Q: Is this a coveted position to be in, to be a part of the marine unit?

A: In my eyes, yes. Maybe not in others. There’s a lot of people who don’t want to be out here and a lot of people who don’t know what we do here in the marine unit. If you ask maybe, 90 percent of the officers on the department, if you ask them, "Hey, do you want to come to the marine unit?” 90 percent of them would say no. Because of what we also have to deal with. If it’s a nice beautiful day, that’s great. Everyone wants sunny and 85 degrees. But when we are going out, it’s not like that all the time.

When we are going out, we got storms, high winds, high waves and the seas are just not cooperative. A lot of them don’t want to do that. They say, “I want to stay on land, thanks.”

I think it’s a very important part of the sheriff’s department — both for just going out to rescue people, save people, and help people in need. Whether it just be giving them gas or giving them a jump, or showing them the correct way to operate a boat, to giving a family closure if they lost a loved one. I think it’s one of the more satisfying parts of the department, or gratifying, I should say.

Q: I would think people would be clamoring to be a part of the unit, it’s so beautiful out here. But you’re right, the lake is dangerous, too. What are some conditions you have to navigate?

A: We can start out with a day that’s perfect. If you guys would have come out earlier this morning, it was absolutely perfectly glass. Not a wave out there. But as the day progresses, it’s getting wavier. There’s a storm out west that potentially could be coming and all those things could play a factor. You don’t know one day to the next what’s going to be put in front of you. There could be someone who went into water and got swept under the rip current. Everyday there’s something different.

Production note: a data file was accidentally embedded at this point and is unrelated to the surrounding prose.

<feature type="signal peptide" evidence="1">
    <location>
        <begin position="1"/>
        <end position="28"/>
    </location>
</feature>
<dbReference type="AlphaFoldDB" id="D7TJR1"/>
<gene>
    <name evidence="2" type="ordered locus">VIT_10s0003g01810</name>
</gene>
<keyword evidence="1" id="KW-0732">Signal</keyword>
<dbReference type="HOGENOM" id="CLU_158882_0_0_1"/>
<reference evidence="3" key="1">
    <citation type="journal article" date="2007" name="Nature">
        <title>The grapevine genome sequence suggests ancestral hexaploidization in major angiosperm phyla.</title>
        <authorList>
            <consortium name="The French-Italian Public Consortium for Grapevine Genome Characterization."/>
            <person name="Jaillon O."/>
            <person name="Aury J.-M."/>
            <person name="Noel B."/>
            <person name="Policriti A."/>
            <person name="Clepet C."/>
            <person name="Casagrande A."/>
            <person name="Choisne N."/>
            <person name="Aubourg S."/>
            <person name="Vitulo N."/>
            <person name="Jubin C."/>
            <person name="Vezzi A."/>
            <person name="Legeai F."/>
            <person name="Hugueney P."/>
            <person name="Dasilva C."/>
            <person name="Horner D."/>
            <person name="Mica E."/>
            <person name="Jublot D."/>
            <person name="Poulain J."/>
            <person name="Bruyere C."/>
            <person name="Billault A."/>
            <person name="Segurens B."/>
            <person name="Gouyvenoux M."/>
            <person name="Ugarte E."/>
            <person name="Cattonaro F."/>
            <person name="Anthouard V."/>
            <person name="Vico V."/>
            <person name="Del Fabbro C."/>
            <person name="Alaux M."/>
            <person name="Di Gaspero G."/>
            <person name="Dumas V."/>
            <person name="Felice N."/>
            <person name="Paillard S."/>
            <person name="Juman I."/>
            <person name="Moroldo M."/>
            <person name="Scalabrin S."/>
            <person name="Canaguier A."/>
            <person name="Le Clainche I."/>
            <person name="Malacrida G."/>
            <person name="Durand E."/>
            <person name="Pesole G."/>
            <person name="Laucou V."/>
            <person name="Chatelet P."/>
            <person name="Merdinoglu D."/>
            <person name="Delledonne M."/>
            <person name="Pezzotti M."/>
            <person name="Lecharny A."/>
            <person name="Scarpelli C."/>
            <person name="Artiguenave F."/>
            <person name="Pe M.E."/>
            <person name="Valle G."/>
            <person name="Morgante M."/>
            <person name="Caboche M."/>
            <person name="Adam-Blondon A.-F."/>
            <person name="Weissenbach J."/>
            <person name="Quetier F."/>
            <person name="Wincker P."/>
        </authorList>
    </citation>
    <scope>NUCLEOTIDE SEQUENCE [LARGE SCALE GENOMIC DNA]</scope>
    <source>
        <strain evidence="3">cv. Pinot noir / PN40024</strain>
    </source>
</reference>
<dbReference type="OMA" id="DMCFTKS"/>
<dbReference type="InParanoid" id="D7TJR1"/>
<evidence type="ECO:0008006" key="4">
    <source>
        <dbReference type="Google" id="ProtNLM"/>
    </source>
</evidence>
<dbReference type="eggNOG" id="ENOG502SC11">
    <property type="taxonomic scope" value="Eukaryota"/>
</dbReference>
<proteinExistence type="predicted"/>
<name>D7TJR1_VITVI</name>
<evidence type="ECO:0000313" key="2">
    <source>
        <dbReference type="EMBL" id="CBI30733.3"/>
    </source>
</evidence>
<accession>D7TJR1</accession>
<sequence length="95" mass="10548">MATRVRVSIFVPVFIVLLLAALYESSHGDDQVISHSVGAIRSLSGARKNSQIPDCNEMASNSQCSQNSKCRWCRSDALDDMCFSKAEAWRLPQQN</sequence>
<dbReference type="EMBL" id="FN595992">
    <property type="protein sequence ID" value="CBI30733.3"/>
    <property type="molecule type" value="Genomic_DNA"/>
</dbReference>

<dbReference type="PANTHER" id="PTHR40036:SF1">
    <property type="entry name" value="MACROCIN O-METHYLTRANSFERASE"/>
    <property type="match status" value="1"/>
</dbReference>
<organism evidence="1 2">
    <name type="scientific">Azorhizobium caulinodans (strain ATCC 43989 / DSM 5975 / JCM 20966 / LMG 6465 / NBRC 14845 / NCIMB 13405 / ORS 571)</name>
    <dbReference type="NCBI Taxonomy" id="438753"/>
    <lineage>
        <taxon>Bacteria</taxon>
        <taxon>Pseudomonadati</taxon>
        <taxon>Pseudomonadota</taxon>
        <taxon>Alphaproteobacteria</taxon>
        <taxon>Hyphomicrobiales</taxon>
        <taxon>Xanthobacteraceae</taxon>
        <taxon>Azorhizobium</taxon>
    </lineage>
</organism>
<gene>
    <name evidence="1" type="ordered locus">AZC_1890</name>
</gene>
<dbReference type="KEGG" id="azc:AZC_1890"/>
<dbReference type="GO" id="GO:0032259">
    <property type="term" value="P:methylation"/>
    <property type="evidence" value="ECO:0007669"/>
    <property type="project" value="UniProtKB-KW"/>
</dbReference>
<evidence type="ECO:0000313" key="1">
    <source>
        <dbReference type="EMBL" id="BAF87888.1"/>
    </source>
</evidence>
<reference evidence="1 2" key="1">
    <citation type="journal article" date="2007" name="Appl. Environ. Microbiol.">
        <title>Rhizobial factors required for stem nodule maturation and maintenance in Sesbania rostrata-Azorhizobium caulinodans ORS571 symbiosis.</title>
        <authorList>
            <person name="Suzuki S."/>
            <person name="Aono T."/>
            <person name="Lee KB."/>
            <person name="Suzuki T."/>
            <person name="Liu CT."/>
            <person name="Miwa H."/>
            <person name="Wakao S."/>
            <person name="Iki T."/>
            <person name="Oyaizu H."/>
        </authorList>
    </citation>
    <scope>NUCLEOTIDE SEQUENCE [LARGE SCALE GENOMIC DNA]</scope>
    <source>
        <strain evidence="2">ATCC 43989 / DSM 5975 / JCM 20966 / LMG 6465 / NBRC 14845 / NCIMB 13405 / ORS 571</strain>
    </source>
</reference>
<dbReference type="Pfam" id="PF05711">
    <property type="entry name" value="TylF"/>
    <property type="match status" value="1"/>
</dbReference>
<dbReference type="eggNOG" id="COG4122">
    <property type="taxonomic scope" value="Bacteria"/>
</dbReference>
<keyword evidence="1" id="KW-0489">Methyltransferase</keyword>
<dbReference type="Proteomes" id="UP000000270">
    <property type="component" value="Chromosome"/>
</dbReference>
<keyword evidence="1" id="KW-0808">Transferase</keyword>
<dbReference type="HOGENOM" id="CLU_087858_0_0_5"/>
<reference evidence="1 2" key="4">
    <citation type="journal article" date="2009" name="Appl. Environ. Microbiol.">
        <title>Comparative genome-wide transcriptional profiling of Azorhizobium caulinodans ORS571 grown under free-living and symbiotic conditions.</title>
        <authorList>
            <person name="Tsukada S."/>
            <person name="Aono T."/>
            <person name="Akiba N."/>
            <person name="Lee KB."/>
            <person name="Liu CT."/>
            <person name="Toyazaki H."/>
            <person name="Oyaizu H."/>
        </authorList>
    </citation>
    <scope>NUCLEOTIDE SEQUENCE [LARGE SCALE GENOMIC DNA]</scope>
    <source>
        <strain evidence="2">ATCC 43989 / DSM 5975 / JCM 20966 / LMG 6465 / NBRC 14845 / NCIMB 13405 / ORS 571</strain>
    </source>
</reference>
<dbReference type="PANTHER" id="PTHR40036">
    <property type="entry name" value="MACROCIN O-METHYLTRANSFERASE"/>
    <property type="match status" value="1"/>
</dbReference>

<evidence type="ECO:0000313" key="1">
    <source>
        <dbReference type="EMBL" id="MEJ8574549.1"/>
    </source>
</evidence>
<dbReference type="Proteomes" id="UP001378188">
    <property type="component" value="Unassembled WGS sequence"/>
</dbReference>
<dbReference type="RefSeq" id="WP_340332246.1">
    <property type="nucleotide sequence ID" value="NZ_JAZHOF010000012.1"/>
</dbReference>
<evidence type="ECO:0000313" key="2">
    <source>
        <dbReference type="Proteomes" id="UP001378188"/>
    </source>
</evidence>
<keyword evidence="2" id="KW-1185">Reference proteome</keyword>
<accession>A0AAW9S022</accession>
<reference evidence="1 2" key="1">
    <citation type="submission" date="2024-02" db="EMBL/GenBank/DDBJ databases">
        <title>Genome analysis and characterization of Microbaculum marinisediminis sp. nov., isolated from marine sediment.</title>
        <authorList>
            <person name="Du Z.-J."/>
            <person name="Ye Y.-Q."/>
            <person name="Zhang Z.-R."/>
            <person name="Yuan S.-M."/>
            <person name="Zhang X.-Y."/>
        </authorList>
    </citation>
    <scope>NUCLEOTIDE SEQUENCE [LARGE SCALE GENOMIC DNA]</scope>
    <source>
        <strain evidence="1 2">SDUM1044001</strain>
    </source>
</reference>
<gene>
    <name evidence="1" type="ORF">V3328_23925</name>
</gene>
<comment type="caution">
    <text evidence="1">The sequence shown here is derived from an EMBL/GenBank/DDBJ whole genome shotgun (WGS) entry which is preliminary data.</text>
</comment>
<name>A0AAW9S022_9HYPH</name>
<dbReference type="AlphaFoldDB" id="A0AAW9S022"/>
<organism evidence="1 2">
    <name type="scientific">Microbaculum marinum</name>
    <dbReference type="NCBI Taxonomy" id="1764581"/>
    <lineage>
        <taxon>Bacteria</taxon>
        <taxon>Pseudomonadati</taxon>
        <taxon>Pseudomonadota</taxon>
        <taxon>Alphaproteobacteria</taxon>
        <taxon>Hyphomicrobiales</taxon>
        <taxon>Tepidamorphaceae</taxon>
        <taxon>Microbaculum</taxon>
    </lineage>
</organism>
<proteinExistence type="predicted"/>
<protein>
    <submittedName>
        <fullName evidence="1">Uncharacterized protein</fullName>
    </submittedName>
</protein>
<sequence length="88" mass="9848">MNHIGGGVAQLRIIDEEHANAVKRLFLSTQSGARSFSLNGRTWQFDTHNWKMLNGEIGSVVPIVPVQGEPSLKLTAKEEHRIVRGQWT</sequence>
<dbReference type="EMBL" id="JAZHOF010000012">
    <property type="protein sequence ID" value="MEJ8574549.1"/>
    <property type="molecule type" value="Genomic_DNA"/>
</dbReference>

Q: How many rescues or recoveries have you been on this year?

A: We’ve only had a couple of actual recovery missions. So it’s not like it’s a one-day thing, it could go for multiple days. We had one gentleman that was lost and it was 38 days before we recovered him. Especially in the first couple of weeks, we go day after day looking for that individual. Both surface and underwater, and from there it might go sporadically to every third day when the weather conditions are favorable. Finally, after 38 days we were able to recover that person.

On the Fourth of July, I wasn’t working but I was out on my boat, my personal boat, and responded to make sure someone was there until units get there. And then it wasn’t too much longer that the dive team recovered that individual.

Q: What’s it like when there’s rough waters and you’re working on a tight time scale to respond to an emergency?

A: Every time we go out, we’re going out as everyone is coming back in. The reason people don’t want to be out here, is that as we are going out there’s people coming back in saying, “It’s bad out there. It’s bad out there.”

I know, but there’s somebody else out there. So we are going out regardless of what the weather condition is. Making sure that we have got the training and everything else we have. Sheriff (Oscar) Martinez (Jr.) has given us a lot of stuff that other sheriffs haven’t, as far as the new equipment to go out and do underwater searches, as well as for the boats themselves.